Screw the lake. Tell me again the appeal of party barging amidst three jillion other party barges and jet skis and speed boats pulling hot dog shaped innertubes? For most of us, too, the lake involves driving and, according to Tom Vanderbilt's “Traffic: Why We Drive the Way We Do,” the Fourth is, statistically, the most dangerous day to be on the road. Instead, stick close to the river, where the state's largest Fourth of July celebration turns 25. The festivities start well before dark with locals battling it out, “American Idol” style, in a patriotic sangin' contest (6:30 p.m.). Then the Happy Tymes Jazz Band, a Dixieland jazz act that's been active more than 25 years, takes the stage (7 p.m.). At 8:30 p.m., as the sun starts to go down, the Arkansas Symphony Orchestra works through all your patriotic favorites. At 9:30 p.m., the fireworks start cracking. Some 30,000 showed up last year. Expect several hundred at Knoop Park in Hillcrest, too. Don't bring pets or coolers to the amphitheater. Do bring nonperishable donations for the Arkansas Rice Depot. Also, beer and food will be for sale. LM.
8 p.m., the Village. $20 adv., $25 d.o.s.
I've said it before, and I'll say it again: When a name rapper who's been in the game for 20-odd years comes through, you're almost guaranteed to get a solid show. Certainly last time through, in 2006 at the now defunct Club Bada Bing, Scarface had all the swag and stage presence you'd hope for in the South's most widely respected rapper. The Houston MC, now 38 and pushing “Emeritus,” released late last year and billed (and not for the first time) as his last solo album, came into the spotlight in the late '80s, when he joined Houston's the Geto Boys. Over the course of five years and five albums, the four-man group, which also, memorably featured Jamaican dwarf dancer-turned-rapper Bushwick Bill, carved out a reputation as the hardest, most graphic gangsta rappers in the South, influencing those who followed from Houston to Memphis to Atlanta. Scarface's brooding, existential work in the Geto Boys was always the focal point, and in the solo career that's followed (and in two Geto Boys' reunions), he's positioned himself as a strong candidate for rap's greatest lyricist. LM.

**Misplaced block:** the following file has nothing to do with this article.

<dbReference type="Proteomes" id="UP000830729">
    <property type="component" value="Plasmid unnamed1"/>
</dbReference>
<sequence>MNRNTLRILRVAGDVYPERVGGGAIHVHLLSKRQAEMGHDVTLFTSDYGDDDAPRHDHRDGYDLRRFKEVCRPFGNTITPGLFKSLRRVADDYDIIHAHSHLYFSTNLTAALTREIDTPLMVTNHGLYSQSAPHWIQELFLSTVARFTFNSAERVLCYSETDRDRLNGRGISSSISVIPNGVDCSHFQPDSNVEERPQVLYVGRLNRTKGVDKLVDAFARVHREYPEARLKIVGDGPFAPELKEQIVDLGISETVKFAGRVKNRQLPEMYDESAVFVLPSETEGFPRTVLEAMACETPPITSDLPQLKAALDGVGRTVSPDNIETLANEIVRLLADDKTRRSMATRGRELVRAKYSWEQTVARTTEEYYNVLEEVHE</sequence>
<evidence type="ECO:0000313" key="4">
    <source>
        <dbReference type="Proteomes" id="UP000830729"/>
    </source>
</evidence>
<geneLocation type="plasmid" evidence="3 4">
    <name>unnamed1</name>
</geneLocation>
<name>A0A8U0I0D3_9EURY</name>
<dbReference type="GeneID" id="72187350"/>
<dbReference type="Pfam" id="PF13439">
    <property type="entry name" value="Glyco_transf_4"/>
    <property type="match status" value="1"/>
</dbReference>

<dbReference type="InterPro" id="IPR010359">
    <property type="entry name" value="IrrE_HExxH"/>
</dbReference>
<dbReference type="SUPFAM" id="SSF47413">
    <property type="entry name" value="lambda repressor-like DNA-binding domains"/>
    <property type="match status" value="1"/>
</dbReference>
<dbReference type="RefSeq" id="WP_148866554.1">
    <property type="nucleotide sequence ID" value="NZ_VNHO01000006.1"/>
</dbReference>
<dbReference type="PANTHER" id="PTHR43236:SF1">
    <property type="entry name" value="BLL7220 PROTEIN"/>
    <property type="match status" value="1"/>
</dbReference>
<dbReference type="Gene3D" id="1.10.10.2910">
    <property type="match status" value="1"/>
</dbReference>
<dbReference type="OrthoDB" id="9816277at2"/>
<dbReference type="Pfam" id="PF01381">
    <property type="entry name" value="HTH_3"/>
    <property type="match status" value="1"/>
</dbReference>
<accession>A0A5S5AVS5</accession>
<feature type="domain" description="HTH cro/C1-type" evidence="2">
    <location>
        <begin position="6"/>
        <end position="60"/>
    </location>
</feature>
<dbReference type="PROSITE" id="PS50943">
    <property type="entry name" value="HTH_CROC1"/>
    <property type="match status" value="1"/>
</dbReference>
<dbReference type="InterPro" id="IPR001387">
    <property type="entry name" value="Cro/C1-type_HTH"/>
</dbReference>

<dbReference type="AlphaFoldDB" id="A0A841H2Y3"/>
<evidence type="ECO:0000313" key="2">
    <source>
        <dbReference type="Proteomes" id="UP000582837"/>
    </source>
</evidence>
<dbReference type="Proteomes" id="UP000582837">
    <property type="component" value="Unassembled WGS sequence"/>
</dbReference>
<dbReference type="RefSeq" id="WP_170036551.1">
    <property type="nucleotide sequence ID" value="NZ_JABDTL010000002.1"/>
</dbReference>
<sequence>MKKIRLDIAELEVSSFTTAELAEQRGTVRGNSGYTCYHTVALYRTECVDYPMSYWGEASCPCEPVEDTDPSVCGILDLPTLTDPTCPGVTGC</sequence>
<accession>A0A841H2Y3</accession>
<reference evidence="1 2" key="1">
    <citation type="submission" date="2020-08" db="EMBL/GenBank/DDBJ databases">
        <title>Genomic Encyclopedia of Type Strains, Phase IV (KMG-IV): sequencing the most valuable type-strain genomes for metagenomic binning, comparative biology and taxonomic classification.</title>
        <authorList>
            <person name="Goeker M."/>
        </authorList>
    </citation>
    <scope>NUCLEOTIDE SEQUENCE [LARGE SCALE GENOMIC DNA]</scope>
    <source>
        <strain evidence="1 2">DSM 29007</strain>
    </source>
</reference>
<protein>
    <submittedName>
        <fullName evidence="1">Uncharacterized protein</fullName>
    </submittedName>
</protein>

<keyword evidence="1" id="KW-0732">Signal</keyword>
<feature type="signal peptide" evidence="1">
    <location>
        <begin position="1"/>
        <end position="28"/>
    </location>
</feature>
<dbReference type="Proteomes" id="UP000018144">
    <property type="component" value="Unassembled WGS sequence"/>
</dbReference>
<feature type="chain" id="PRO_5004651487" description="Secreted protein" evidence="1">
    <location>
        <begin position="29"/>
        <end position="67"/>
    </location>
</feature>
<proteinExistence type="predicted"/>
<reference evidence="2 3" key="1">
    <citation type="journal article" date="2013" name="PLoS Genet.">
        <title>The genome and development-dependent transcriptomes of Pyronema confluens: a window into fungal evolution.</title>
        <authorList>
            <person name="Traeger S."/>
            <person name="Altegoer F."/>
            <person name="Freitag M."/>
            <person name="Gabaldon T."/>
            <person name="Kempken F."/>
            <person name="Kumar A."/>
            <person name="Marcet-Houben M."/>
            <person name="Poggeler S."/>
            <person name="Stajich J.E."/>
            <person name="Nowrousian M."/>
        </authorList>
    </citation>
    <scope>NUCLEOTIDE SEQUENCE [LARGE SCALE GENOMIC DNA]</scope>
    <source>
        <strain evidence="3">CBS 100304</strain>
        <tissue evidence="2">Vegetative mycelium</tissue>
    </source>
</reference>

8 p.m., the Afterthought. $10.
International jazz vibraphonist Warren Chiasson recalls hosting weekly jam sessions in the 1960s: “While playing a blazing fast tempo and being totally immersed, my mind became completely detached from my body and I was overhead looking down from another plane at my hands. Quite an experience.” Perhaps it was this particular evening his distinctive “four-mallet technique” was born. Named “one of the six top vibraphonists of the last half century” by the New York Times, this dude has collaborated with some of Coltrane's boys, Cuban phenom Tito Puente and legendary bassist Charlie Haden and had the honor of performing a “Meat Cleaver Concerto” for dignitaries at a Chinese New Year celebration. Commissioned to write a concerto with vibes, marimba and meat cleaver, his conductor used cues from the Chinese chef who hammered away with traditional Asian rhythms. The Arkansas Jazz Heritage Foundation players are sure to be eager to jam with this esteemed Nova Scotian. PP.
7 p.m., Robinson Center Performance Hall. $15-$39.
“Dora is to kids what the Rolling Stones are to parents — she's one of the biggest stars in the world,” says the vice president of the production company that's putting on the show. It's the kind of hyperbole that publicists push daily. Or, well, is it? While certainly incongruous, the analogy is pretty apt. And all the parents of toddlers nod their heads. Because, in a world not much wider than coloring books and Legos, where fiction and reality are fluid ideas, Dora reigns supreme. She's got a lot going for her. She's seven, but already a full-fledged adventurer. She's bilingual, and she's got a big crew that tags along with her in jungles, beaches and such. Like in the Nickelodeon TV show, in the stage production, Dora and co. run into a lot of obstacles and invite the audience to provide some instructive help. The stage show encores on Wednesday, with two shows, one at 10:30 a.m. and another at 7 p.m. LM.